Trump has plenty of reasons to cut the Europeans some slack on tariffs considering the flash points he is confronting around the globe. Most immediately, Trump could use their help facing down China on that country’s trade practices. He’s sending a delegation of top economic advisors to Beijing later this week to try to forge a breakthrough on a number of trade fronts, as he tweeted this morning:
But China should also figure centrally in the administration’s approach to the global glut of steel and aluminum. “China accounts for about 3 percent of U.S. steel imports by value, but Trump says that the worldwide flood of cheap steel is one factor that has led to the closure of numerous U.S. smelters, and the loss of American jobs,” Steve and Damian write. “A number of other countries have agreed with U.S. officials for decades that China needs to do more to address a global oversupply of steel and aluminum, but so far they have taken measured steps at international gatherings to try to prod China toward change. Trump upended this approach by declaring he would act unilaterally, and threatening to slap tariffs on numerous U.S. allies, not just China.”
Punting on the tariffs could give the administration the time and space to refocus its attention and that of its allies on China. Yet nothing about the scattershot offensive that Trump has pursued so far suggests that’s likely.
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— Fed stays on track. AP's Martin Crutsinger: “The Federal Reserve is all but sure to leave interest rates unchanged this week, though steady economic growth and inflation pressures will likely keep the Fed on a path toward further rate hikes later this year. The central bank is meeting as its board is undergoing a makeover, with a raft of new appointees by ... Trump who appear generally supportive of the Fed’s cautious approach to rates since the Great Recession ended ... The Fed does seem inclined to continue raising rates modestly this year to reflect a steadily improving economy and to keep inflation pressures under control.”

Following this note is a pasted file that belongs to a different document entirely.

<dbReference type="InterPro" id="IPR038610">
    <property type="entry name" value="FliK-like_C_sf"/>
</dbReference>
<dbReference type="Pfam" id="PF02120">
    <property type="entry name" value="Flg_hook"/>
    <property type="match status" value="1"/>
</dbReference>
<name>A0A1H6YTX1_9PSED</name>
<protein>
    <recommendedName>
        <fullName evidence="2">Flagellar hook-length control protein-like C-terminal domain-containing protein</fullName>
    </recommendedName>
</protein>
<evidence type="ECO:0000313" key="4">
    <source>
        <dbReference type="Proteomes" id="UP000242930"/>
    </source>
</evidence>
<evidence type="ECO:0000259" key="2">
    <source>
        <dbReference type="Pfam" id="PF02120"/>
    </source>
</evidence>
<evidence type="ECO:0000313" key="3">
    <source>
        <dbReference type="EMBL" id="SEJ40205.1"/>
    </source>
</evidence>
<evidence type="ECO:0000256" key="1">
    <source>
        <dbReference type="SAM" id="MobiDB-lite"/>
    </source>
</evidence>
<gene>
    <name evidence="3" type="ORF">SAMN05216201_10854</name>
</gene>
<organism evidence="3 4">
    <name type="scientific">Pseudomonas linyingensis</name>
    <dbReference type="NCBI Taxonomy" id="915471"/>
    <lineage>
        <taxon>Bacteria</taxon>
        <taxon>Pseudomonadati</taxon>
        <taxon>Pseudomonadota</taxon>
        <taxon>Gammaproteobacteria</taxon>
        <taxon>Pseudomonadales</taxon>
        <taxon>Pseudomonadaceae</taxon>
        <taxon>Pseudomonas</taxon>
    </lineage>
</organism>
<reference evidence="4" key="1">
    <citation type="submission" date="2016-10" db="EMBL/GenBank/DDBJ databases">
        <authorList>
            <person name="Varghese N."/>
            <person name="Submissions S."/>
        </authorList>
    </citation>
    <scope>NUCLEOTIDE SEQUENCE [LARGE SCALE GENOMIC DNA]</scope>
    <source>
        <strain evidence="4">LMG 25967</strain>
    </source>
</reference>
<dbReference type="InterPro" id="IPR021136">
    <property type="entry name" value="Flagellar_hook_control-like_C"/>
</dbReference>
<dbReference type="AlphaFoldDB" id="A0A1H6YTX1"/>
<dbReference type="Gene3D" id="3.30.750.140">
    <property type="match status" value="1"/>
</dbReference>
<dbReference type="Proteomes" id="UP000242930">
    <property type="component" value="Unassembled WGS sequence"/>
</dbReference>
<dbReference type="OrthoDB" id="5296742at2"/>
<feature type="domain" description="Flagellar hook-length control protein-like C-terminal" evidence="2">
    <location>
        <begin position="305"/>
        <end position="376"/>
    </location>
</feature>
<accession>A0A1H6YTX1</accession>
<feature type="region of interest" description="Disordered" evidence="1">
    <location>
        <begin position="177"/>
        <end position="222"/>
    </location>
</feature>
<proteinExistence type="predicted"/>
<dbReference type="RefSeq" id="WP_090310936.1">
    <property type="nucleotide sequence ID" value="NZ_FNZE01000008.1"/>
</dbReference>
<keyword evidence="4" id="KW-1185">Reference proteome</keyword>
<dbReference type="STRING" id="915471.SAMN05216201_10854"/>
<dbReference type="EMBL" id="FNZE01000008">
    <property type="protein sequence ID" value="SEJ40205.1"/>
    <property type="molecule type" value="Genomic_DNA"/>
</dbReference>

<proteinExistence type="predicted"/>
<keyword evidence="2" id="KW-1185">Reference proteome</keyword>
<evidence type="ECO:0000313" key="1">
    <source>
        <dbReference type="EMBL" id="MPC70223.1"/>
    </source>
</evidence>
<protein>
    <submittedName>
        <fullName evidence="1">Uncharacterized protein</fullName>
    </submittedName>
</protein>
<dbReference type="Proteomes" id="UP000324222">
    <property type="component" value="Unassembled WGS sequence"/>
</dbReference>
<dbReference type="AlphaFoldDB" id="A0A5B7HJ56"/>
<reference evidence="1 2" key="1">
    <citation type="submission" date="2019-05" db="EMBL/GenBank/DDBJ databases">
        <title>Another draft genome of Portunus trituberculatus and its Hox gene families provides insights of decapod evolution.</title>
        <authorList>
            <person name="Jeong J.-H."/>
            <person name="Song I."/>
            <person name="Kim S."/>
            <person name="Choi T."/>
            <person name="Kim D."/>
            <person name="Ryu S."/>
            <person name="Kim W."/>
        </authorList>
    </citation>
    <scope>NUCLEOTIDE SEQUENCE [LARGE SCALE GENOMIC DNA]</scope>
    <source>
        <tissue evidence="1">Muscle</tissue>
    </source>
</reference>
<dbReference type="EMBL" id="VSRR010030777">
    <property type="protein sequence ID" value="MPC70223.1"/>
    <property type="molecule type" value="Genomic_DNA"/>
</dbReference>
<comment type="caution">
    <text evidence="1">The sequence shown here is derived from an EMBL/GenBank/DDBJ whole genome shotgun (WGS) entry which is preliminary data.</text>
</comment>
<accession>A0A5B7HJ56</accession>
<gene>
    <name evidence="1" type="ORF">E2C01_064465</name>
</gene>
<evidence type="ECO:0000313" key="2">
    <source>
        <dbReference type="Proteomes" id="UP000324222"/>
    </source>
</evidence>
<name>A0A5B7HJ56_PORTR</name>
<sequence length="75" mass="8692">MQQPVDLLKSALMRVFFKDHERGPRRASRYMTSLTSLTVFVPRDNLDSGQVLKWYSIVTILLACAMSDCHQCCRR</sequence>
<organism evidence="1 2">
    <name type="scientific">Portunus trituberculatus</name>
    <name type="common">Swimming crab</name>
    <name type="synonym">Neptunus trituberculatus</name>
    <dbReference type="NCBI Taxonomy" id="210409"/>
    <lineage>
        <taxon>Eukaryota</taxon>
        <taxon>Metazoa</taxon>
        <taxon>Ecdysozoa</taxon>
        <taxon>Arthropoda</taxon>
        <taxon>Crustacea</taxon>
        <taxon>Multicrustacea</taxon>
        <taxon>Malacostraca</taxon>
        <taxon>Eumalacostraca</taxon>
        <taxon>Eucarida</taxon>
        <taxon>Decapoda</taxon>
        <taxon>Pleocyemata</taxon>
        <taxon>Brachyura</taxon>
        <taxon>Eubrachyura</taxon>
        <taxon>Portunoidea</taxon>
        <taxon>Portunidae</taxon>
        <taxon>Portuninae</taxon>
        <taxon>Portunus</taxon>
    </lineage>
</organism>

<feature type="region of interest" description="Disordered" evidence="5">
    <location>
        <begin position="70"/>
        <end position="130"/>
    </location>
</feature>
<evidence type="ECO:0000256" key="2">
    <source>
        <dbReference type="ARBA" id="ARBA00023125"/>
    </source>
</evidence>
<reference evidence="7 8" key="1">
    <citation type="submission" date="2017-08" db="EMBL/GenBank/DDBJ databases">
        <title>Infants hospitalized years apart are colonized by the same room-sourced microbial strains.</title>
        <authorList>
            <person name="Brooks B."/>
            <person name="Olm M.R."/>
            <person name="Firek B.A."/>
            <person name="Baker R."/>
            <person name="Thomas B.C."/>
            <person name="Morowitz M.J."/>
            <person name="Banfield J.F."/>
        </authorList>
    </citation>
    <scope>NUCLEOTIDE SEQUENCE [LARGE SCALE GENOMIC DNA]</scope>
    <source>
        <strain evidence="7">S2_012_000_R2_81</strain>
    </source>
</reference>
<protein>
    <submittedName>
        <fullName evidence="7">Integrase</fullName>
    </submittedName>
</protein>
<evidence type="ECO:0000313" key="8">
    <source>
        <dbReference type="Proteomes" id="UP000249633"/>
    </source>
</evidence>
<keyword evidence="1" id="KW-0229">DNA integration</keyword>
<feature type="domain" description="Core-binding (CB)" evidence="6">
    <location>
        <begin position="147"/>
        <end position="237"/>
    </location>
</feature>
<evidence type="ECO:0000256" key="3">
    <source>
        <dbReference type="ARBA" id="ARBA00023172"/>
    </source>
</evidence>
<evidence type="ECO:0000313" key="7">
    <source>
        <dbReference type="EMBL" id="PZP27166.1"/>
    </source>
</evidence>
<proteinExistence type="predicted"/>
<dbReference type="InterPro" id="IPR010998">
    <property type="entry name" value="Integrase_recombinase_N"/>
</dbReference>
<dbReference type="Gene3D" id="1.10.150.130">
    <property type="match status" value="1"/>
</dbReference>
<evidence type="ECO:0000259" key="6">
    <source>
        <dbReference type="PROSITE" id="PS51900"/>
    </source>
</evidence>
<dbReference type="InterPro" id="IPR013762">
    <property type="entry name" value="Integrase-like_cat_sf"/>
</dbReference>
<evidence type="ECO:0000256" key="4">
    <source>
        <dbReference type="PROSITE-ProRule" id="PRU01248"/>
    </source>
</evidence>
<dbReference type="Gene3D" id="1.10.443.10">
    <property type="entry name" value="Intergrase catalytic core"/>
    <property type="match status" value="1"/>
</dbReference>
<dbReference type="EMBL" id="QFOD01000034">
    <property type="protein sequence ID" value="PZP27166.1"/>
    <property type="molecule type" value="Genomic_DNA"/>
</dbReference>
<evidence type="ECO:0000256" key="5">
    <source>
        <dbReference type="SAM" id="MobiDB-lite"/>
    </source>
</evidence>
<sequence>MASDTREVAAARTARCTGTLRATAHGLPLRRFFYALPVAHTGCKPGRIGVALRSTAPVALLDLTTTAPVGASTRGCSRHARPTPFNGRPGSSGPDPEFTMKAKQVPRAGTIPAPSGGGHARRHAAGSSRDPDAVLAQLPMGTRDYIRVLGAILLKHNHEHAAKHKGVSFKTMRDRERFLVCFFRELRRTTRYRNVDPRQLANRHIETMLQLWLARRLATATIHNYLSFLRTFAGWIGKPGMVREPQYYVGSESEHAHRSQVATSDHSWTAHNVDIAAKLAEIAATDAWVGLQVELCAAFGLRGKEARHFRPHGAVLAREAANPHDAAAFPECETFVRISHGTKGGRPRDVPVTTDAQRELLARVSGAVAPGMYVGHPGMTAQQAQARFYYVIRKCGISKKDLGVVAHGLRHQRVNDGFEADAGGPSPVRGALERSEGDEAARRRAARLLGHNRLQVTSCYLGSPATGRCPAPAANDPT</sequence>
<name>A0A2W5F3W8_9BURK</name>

The meeting comes as inflation hit the Fed's 2 percent target in March, the first time that's happened in more than a year, the WSJ notes.
— A happy economic trifecta is ending. The Post's David Lynch: "For most of the past decade, as the U.S. economy marched through the second-longest expansion in its history, Americans enjoyed a rare trifecta: soaring stock values, cheap loans and consumer prices that rarely rose. That favorable climate benefited everyone from people nearing retirement to those buying their first homes or just filling their gas tanks. But suddenly, the good fortune is melting away, imperiling the props that have supported American economic confidence and incomes and intensifying pressure on... Trump to deliver the faster growth and higher wages he has promised.
"Consumer prices by a key measure are rising at their fastest point in seven years, with mass consumer companies such as McDonald’s and Amazon.com increasing prices on some of their popular offerings. Mortgages and business loans are becoming more expensive. And after peaking in late January, the Dow Jones industrial average is now roughly flat on the year."